The noble Lord raised the question of insurance. This, too, concerns me. The noble Lord will find, if he consults page 3 of the order—

Lord Prys-Davies

My Lords, I raised the question of safety, not insurance. Insurance is adequately covered by the mandatory provisions, but not safety as such.

Lords Lyell

My Lords. I would refer the noble Lord to Article 3(7)(a). I do not have a definition of exactly what safety would entail. I understand, however, that what the noble Lord and myself would regard as safety is covered by the scrutineering and technical committee at each individual event. There are two events when roads are closed for four-wheeled motor cars—the Ulster Rally and the Circuit of Ireland. There are also eight motorcycle events for which roads are closed. All these events. I understand, are run by recognised clubs. They take place, I understand, under the RAC and the relevent motorcycle authorities, which take care of technical questions concerned with the machines and, indeed, take care of the riders. So far as I am aware, the courses are checked every single year by the stewards and by the technical committee. I am not too sure as to what would be the thoughts of the RUC and the department on relevant safety. However. I said in my opening remarks that the department and the RUC were in close contact on this aspect. But if I have omitted any aspect of safety, I shall certainly write to the noble Lord.

The noble Lord also mentioned animals, and drew attention to cattle. I have already referred to the fact that I observed the North-West 200, when I saw a dog escape on to the road. A large-sized dog being on the course caused a certain amount of disturbance. However, the dog was resident in one of the houses at the side of the course, and the marshals and those who lived in the house managed to entice the dog back to where it should have been. I should, however, like to bring your Lordships back to the opening answer to the noble Lord's first question. Every single resident on the course is indeed aware of what is happening on the road adjacent to the houses. They are aware, I believe, of the need to restrain dogs. I am not sure what would be the effect on motor cars, and certainly on motor-cycles, if poultry were to stray on to the road, but I am aware that dogs can be a dreadful risk.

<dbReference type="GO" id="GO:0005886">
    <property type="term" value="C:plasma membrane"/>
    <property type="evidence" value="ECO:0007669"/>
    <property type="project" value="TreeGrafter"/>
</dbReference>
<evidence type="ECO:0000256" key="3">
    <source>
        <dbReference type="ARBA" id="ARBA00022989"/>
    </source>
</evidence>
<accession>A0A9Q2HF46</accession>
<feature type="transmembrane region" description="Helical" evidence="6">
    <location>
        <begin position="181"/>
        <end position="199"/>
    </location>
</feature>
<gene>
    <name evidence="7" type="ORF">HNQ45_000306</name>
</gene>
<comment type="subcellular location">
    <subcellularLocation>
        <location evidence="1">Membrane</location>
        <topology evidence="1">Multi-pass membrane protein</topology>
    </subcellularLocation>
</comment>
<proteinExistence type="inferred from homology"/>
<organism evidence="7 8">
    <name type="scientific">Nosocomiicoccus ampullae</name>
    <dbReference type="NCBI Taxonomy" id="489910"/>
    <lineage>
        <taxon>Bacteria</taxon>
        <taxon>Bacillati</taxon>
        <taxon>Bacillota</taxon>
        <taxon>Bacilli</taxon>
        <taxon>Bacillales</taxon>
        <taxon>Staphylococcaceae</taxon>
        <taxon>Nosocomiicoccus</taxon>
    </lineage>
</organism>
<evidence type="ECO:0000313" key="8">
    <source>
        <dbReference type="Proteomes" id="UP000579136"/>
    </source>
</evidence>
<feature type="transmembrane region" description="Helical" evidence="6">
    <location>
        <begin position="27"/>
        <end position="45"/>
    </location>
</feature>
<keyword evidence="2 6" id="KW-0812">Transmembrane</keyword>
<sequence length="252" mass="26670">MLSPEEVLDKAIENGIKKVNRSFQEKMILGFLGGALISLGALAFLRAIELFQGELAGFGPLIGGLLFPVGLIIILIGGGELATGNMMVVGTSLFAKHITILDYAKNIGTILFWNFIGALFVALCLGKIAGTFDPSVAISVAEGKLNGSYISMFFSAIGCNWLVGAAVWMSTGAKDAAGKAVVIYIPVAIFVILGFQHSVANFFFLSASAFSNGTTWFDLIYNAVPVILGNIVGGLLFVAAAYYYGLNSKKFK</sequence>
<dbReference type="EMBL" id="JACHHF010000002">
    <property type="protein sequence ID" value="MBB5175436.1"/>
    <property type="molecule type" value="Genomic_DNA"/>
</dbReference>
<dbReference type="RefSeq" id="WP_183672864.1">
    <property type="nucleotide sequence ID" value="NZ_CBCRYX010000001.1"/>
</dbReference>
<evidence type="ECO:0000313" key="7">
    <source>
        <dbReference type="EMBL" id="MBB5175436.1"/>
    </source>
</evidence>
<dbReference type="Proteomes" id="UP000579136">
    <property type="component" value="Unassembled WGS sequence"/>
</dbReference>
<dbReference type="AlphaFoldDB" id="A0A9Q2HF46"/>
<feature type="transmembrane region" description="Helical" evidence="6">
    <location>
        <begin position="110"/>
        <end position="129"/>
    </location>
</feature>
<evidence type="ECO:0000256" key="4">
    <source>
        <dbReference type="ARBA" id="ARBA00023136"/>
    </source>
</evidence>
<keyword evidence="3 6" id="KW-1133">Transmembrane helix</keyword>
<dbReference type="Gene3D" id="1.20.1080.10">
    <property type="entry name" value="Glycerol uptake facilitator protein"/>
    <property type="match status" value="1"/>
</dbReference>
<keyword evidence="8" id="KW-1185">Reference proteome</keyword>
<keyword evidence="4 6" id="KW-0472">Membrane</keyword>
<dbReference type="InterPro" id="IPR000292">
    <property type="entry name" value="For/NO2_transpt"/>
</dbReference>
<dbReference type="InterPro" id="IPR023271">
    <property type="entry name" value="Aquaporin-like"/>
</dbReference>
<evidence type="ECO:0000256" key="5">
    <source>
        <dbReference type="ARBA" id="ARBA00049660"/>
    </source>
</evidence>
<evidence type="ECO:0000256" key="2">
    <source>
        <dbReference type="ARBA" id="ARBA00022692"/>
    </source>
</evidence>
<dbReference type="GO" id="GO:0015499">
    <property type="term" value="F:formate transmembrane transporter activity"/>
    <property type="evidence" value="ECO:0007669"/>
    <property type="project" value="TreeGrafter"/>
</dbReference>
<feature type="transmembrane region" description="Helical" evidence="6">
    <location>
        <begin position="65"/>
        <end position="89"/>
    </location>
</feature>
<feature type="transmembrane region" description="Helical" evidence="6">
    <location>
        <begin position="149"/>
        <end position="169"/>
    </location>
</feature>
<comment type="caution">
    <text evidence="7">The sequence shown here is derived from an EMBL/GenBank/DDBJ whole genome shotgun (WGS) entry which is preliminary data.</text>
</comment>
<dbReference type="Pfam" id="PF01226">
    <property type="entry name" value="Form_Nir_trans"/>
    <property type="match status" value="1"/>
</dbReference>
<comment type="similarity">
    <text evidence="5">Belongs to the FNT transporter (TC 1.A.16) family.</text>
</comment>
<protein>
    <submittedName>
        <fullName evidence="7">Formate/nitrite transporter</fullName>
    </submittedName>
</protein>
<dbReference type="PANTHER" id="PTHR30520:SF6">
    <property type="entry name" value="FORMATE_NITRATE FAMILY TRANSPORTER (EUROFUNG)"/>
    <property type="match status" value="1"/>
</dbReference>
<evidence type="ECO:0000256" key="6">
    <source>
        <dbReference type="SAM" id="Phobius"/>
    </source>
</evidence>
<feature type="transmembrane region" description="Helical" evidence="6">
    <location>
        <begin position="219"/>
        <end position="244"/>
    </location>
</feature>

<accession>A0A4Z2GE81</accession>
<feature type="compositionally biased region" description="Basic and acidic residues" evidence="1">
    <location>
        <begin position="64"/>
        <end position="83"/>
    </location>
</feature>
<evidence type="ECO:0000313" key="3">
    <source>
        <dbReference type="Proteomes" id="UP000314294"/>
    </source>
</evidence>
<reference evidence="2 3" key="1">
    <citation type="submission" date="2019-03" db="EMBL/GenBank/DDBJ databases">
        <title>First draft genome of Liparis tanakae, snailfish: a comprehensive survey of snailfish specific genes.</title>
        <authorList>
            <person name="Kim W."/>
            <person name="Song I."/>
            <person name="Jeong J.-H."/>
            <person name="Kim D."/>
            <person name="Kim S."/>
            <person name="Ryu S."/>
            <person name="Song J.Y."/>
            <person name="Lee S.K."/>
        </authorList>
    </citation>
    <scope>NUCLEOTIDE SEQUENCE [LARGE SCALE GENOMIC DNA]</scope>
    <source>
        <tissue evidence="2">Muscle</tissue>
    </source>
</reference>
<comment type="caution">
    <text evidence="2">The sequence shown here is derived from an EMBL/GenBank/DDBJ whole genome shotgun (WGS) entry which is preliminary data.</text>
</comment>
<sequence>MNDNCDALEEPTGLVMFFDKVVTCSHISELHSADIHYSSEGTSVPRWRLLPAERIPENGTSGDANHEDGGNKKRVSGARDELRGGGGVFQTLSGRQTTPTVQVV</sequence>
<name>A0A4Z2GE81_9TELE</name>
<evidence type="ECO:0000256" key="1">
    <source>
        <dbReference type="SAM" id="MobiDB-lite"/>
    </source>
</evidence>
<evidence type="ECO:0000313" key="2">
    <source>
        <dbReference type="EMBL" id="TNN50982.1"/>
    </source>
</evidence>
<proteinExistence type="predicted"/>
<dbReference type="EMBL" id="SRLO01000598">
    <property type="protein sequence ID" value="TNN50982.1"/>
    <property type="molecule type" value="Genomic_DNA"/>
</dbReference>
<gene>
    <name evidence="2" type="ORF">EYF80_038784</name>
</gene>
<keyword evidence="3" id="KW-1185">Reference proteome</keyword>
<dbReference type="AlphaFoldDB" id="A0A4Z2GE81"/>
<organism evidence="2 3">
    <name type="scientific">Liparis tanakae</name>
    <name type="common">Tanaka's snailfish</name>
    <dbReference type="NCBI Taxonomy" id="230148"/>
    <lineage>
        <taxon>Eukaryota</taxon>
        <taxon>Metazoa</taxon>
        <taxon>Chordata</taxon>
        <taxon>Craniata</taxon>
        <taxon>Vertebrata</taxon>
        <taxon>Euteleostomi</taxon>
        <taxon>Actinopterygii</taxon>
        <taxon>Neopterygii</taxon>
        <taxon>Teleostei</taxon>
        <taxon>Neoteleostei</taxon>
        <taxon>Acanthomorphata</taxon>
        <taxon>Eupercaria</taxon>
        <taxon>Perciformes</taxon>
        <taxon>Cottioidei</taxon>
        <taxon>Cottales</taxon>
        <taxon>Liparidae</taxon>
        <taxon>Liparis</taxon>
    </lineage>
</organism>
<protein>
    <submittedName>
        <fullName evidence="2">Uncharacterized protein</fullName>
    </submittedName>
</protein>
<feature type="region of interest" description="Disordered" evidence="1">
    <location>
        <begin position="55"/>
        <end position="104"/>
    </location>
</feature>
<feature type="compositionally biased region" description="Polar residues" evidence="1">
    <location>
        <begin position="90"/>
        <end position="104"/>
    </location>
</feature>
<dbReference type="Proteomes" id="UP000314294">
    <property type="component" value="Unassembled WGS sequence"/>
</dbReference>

Another question asked by the noble Lord related to marshalling. The hazards of motor racing and motorcycle racing are accepted. In the road closing order, the department specifies that certain marshal-ling arrangements must be complied with and that certain areas must be closed off so that spectators cannot use them. This is particularly relevant at the Dundrod circuit, mentioned in the order. The noble Lord asked about the marshals and the constables seeking to clear various obstacles from the course. I am given to understand that when I refer to vehicles this could be a motorcycle or car that might have crashed, or broken down. I understand that the marshals will normally take the first action but that the constables will also work with the marshals in seeking to keep back members of the public. As for animals, I understand, similarly, that the marshals will not only take action to remove obstacles but will warn riders and participants in the road race. Most of the technical action will be taken by the marshals. However, should the question of lawful authority be involved, the RUC has powers, I belive, to use its lawful authority if necessary.

The noble Lord, Lord Hampton, asked about those who could raise objections. I believe I have given the best answer I am aware of. which is that every single resident is visited. So far as we are aware, no particular grievance has been felt in respect of any of the ten occasions in any one year when roads are closed. I hope that I have covered all the queries. If not. I can perhaps glance through the Official Report and write to the noble Lord, Lord Prys-Davies, or the noble Lord, Lord Hampton.

On Question, Motion agreed to.